I think Pat Barker is one of my favourite writers about war. The Regeneration Trilogy is the book series I compare all other World War I literature to. What I enjoy about Barker's style is she balances often intensely visceral and clinical descriptions of violence with a tender and complex exploration of the emotional impacts of warfare.
I read Silence of the Girls much less as a retelling of The Iliad from a female perspective but more as Barker demonstrating that, even if we have moved from sw
Gumble's Yard - Golden Reviewer
This book was I thhink shortlisted for the 2018 Costa Novel award, the 2019 Women's Prize for fiction and the 2020 International Dublin Literary Award - so it is perhaps appropriate that I have now read it three times (in 2018, 2019 for a Book Group and 2021 ahead of the publication of its sequel)

Now it’s full of frightened old men who think their day is over (and they’re probably right) and overexcited young men who jabber till the spit flies, though it’s only stuff they’ve read in the paper
Oct 21, 2018 rated it it was ok  ·  review of another edition
This review has been hidden because it contains spoilers. To view it, click here.
Shortlisted for the Women's Prize for Fiction 2019

I have to start with a disclaimer. My knowledge of the classics is poor, I was taught very little at school and I have never read The Iliad. I did read Madeline Miller's The Song of Achilles a couple of years ago, but as far as I can tell both that and this book are selective about which parts of the original to retain, and Barker and Miller put very different spins on the story.

The opening is striking: "Great Achilles. Brilliant Achilles, shinin
How could you do that? This man killed your brothers, he killed your husband, he burned your city, he destroyed every single thing you’d ever loved—and you were prepared to marry him? I don’t understand how you could do that.
Perhaps that’s because you’ve never been a slave. No, if you want to pick at something, why don’t you ask me why I’m telling this as if it were a communal event? “Our” grief, “our” losses. There was no “our.” I knelt at Patroclus’s feet and I knew I’d lost one of the dear
Renee Godding
May 05, 2019 rated it it was amazing  ·  review of another edition
Actual rating: 4.5/5 stars

Is anybody actually surprised that I read and loved another retelling of a Greek Classic?
Nope...? Didn't think so.
Eric Anderson
Nov 02, 2018 rated it it was amazing
It’s been frequently observed how retellings of Greek myths have dominated literary fiction lately - from Madeline Miller “Circe” to Colm Toibin’s “House of Names” to modern retakes like “Home Fire” and “Everything Under”. You’d think with this prolific focus on the same characters and situations it’d come to feel repetitive, but I’m finding the more retellings I read the more engaged I am. It was particularly interesting coming to “The Silence of the Girls” having read “The Song of Achilles” an ...more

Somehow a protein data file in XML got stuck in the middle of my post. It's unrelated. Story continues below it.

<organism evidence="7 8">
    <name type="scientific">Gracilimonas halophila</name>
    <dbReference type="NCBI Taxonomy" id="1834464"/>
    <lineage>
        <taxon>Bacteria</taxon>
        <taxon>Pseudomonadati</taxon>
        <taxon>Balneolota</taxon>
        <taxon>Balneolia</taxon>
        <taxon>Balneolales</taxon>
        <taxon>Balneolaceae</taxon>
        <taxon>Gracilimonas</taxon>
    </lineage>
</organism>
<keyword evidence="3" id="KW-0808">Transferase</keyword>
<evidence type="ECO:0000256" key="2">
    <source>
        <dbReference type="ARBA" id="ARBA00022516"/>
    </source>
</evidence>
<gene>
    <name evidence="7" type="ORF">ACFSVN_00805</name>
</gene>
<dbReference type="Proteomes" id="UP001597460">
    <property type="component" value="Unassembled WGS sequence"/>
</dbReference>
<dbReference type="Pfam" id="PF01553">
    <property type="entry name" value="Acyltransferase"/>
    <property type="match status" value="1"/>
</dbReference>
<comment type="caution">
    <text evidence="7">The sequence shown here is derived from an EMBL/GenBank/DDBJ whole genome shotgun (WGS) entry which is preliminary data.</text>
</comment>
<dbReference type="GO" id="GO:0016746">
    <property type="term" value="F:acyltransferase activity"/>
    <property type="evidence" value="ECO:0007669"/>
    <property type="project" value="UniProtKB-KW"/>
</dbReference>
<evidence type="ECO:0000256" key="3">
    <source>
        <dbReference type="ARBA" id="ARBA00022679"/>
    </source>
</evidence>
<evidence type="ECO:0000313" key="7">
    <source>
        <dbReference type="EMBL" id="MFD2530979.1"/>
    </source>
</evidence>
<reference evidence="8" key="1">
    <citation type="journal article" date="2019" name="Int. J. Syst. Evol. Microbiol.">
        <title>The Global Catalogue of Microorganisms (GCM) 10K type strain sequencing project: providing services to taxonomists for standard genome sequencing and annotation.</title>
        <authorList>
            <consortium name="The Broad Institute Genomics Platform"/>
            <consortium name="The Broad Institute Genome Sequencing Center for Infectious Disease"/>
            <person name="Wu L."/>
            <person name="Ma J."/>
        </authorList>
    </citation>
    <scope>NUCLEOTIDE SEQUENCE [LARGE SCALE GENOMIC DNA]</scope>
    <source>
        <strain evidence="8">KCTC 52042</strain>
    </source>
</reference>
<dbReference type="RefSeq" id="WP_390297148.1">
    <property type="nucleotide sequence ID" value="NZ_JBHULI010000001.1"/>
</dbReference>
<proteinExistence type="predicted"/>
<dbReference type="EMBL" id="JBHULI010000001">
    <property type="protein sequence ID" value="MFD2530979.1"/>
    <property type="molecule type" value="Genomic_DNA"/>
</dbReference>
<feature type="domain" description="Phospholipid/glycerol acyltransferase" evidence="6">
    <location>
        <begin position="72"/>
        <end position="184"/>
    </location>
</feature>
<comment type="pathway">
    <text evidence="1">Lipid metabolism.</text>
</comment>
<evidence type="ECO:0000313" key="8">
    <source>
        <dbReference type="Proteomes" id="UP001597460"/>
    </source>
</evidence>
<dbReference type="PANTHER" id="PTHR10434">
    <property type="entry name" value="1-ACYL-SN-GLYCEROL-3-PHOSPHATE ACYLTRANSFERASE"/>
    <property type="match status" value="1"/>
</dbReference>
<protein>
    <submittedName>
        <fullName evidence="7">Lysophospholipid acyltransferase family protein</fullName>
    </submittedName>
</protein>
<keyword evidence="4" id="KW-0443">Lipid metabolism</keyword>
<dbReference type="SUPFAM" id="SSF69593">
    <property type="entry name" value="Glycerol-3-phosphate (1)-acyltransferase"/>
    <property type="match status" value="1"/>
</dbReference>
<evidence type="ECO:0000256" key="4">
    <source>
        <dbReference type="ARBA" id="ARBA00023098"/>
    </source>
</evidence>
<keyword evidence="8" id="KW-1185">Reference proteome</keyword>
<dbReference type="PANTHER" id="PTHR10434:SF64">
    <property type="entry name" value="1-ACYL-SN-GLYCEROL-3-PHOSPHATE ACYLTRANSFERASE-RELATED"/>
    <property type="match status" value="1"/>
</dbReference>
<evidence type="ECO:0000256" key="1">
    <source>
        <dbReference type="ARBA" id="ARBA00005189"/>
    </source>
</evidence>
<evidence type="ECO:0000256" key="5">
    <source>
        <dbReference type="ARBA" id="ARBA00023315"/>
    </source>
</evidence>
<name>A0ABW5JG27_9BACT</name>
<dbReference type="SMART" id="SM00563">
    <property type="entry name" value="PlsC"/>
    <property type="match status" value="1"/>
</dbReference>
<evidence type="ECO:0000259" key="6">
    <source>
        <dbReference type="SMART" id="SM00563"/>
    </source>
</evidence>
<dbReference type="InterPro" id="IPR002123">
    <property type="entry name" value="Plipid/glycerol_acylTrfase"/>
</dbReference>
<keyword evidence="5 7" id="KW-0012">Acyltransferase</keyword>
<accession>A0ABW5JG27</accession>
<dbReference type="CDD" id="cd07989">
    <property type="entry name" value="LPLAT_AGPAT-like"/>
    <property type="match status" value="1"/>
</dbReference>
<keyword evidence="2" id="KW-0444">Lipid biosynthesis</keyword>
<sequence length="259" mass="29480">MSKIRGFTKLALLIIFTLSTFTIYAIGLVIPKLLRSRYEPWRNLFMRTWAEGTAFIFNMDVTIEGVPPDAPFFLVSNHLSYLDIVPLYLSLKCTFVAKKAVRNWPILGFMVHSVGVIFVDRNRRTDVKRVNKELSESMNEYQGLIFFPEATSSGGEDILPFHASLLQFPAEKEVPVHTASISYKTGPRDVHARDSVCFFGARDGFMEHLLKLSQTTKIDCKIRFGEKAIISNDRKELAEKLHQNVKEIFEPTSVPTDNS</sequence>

I was greatly excited to get my hands on a beautiful, hardback copy of this particular book. The cover art is just stunning, and really does look amazing in my bookcase. When I realised that this book was potentially a retelling of "The Iliad" but told from an entirely different perspective, I was intrigued. When I discovered it was going to be told from the perspective of Breseis, that was enough to make me purchase the book.
The story Barker tells in this book, is essentially one of rape and sl
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Pat Barker was born in Thornaby-on-Tees in 1943. She was educated at the London School of Economics and has been a teacher of history and politics.

Her books include the highly acclaimed Regeneration trilogy Regeneration; The Eye in the Door, winner of the Guardian Fiction Prize; and The Ghost Road, winner of the Booker Prize; as well as seven other novels. She's married and lives in Durham, Engla

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In any given month, the range of new books hitting the shelves can be frankly astonishing. For the dedicated reader, part of the thrill of...
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“We’re going to survive–our songs, our stories. They’ll never be able to forget us. Decades after the last man who fought at Troy is dead, their sons will remember the songs their Trojan mothers sang to them. We’ll be in their dreams–and in their worst nightmares too.” 75 likes
“I thought: Suppose, suppose just once, once, all these centuries, the slippery gods keep their word and Achilles is granted eternal glory in return for his early death under the walls of Troy...? What will they make of us, the people of those unimaginably distant times? One thing I do know: they won't want the brutal reality of conquest and slavery. They won't want to be told about the massacres of men and boys, the enslavement of women and girls. They won't want to know we were living in a rape camp. No, they'll go for something altogether softer. A love story, perhaps? I just hope they manage to work out who the lovers were.” 43 likes